Vancouver Island University chemistry student Dane Letourneau received top honours at the 2012 Canadian Society for Chemistry conference in Calgary this month.
His poster, entitled Photodechlorination Kinetics of Trace Contaminants in Natural Waters Using Membrane Introduction Mass Spectrometry as an In-Situ Reaction Monitor, won best undergraduate student poster award in the environmental division.
Letourneau received a $250 prize. He also received a travel grant from VIU’s Student Travel and Research committee to help cover expenses to attend the conference.
“It’s a great honour to be chosen,” said Letourneau. “There were certainly a lot of excellent poster presentations in the environmental chemistry division. It was an action-packed hour and a half and I was happy to have lots of interested and eager visitors to my poster. It was a great opportunity to meet people in this field of research, including potential graduate project supervisors, and make connections.”
Letourneau is an undergraduate researcher with the Applied Environmental Research Laboratories (AERL) at Vancouver Island University in Nanaimo working as part of a larger group funded by the Natural Science and Engineering Research Council of Canada (NSERC).
“Under the excellent supervision of Dr. Erik Krogh and Dr. Chris Gill, co-directors of the AERL, I have had an immense number of opportunities to expand my abilities as a researcher, especially in the area of environmental chemistry,” he said.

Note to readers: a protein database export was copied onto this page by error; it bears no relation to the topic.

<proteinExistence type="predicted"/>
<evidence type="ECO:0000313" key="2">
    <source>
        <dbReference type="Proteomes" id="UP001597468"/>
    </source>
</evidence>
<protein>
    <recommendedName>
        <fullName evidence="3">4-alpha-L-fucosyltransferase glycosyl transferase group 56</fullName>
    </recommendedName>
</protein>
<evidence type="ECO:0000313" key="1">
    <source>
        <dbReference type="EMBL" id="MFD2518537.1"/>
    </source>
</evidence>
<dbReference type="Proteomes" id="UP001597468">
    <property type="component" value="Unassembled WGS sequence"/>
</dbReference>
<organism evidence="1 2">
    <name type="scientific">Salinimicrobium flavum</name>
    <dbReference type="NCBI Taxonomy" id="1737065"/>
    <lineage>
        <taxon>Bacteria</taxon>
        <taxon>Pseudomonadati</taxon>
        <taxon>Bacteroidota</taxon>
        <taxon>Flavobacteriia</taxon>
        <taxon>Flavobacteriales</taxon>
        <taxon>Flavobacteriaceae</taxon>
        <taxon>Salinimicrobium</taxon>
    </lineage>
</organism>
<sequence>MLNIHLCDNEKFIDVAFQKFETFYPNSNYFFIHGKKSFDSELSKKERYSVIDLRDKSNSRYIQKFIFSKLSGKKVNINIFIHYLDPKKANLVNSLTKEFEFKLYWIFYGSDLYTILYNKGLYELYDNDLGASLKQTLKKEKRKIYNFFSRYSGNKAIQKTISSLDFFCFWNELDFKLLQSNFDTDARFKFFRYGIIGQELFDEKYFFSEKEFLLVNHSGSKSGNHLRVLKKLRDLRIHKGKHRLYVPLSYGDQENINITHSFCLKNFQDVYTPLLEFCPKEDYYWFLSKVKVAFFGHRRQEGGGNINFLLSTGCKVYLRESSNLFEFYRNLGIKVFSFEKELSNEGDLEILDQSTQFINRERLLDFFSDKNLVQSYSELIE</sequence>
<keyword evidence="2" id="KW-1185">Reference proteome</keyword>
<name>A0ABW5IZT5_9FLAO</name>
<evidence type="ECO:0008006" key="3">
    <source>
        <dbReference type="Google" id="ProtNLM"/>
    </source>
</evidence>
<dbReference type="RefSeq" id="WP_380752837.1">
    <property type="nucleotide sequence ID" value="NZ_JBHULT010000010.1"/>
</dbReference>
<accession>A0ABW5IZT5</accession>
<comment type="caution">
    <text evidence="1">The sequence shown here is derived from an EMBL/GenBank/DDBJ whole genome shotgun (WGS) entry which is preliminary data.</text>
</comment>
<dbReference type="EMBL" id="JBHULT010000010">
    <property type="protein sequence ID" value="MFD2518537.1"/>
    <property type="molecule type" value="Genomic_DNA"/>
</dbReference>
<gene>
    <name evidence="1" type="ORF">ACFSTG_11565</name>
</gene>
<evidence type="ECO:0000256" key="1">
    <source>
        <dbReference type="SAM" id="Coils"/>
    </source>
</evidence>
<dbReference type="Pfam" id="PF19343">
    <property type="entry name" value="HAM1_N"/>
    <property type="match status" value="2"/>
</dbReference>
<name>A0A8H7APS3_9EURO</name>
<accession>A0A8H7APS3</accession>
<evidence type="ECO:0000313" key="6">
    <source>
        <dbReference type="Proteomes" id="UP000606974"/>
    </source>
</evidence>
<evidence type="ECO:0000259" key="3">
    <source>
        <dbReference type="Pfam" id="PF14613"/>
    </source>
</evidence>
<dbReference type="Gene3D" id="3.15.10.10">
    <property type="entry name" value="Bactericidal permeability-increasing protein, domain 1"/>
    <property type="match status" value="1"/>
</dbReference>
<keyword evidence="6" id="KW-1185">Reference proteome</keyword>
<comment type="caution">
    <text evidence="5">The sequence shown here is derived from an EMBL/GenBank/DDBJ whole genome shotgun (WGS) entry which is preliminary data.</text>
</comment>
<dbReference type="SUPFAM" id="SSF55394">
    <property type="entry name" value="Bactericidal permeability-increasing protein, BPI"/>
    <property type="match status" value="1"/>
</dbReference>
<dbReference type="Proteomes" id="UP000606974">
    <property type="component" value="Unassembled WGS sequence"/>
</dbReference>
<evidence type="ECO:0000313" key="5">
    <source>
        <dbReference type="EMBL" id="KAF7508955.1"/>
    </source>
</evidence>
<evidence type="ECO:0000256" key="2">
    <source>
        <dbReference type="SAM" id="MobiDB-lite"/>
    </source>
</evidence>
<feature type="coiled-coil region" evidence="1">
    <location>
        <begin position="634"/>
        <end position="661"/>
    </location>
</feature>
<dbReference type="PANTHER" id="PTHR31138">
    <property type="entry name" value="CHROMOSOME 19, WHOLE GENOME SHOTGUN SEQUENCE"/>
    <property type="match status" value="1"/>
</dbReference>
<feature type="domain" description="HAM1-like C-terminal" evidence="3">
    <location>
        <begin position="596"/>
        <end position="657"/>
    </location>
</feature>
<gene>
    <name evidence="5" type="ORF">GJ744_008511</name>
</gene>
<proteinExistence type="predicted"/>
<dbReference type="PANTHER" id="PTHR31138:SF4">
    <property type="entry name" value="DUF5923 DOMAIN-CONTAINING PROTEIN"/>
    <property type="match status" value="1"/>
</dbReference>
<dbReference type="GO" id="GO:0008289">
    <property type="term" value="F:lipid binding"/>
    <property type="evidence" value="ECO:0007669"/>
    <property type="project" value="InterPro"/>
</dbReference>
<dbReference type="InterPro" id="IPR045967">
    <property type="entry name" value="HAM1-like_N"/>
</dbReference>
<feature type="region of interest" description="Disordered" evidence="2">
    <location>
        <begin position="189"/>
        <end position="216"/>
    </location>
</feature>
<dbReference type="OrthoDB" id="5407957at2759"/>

“As a team member in the AERL, I’ve been privileged to take part in several conferences such as the International Water Association’s 2011 specialty conference on Natural Organic Matter (NOM) in Costa Mesa, California, American Society for Mass Spectrometry 2012 in Vancouver, and now the CSC 2012 in Calgary. These have all been excellent learning experiences.” His research was made possible by two NSERC Undergraduate Student Research Awards that provided summer employment in the AERL over the past few years.
Letourneau’s project currently focuses on the degradation mechanisms of trace contaminants exposed to sunlight in natural waters.
His award-winning poster elaborated on this subject, presenting data on the photo-degradation rates of several environmental contaminants in the presence of natural organic matter and light. The work is the first direct measurement of this environmentally relevant process and represents a potential decontamination strategy.
Letourneau plans to complete his Bachelor of Science degree (double minor in biology and chemistry) next year and then pursue the field of environmental chemistry at graduate school.